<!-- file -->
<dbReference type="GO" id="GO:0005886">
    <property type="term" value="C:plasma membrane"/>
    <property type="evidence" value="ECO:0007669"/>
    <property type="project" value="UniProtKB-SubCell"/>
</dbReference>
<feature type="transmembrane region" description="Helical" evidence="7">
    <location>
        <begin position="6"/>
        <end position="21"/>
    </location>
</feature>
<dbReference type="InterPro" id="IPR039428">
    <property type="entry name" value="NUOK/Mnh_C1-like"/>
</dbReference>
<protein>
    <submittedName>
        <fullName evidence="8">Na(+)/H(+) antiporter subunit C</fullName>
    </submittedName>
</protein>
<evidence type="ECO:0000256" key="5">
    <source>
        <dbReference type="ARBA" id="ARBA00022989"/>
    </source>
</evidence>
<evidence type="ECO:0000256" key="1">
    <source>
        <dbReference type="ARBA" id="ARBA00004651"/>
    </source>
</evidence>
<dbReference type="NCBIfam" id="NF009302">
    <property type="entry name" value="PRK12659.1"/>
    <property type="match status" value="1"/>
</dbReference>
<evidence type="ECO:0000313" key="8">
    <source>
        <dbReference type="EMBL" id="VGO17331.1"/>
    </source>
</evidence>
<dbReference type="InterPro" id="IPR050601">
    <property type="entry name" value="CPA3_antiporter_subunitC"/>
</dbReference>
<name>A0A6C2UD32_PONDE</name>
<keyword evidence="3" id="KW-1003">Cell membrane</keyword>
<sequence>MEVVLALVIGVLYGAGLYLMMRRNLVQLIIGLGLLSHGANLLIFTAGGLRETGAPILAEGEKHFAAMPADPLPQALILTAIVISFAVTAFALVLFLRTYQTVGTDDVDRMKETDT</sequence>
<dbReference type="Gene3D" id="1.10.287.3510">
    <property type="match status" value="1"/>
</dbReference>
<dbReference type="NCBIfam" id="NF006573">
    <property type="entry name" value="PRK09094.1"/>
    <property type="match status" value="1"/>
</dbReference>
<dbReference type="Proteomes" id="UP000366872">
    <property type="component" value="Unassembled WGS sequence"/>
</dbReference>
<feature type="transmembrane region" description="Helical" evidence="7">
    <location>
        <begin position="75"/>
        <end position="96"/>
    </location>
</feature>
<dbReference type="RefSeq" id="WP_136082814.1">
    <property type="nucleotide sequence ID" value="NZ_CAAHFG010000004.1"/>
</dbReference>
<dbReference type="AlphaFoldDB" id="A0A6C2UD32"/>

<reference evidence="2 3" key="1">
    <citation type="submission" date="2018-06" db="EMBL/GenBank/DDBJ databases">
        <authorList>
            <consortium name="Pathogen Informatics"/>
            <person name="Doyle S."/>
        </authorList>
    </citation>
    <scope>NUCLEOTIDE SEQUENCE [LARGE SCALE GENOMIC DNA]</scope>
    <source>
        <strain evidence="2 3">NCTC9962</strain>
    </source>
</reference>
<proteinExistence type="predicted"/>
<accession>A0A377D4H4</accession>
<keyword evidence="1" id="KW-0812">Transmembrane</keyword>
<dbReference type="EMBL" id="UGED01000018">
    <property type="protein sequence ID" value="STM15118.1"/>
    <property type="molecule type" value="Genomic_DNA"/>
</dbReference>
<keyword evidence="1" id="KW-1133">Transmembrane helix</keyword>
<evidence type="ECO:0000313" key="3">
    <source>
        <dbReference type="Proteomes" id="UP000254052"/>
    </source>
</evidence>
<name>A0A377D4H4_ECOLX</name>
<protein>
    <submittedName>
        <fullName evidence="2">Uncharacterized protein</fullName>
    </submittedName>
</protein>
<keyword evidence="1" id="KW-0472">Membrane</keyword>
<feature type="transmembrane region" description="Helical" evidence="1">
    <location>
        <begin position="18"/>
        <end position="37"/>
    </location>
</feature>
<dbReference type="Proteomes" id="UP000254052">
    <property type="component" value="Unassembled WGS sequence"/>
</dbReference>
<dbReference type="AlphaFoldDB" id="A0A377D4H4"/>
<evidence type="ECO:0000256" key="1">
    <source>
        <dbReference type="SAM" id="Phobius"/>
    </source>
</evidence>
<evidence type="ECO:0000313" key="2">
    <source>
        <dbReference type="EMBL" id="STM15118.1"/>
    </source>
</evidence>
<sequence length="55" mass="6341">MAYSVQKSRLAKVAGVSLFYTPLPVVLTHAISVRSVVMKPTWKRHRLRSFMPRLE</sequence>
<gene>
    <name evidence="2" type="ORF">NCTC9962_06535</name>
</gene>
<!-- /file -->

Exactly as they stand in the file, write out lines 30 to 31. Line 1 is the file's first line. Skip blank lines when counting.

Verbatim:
<dbReference type="NCBIfam" id="NF009302">
    <property type="entry name" value="PRK12659.1"/>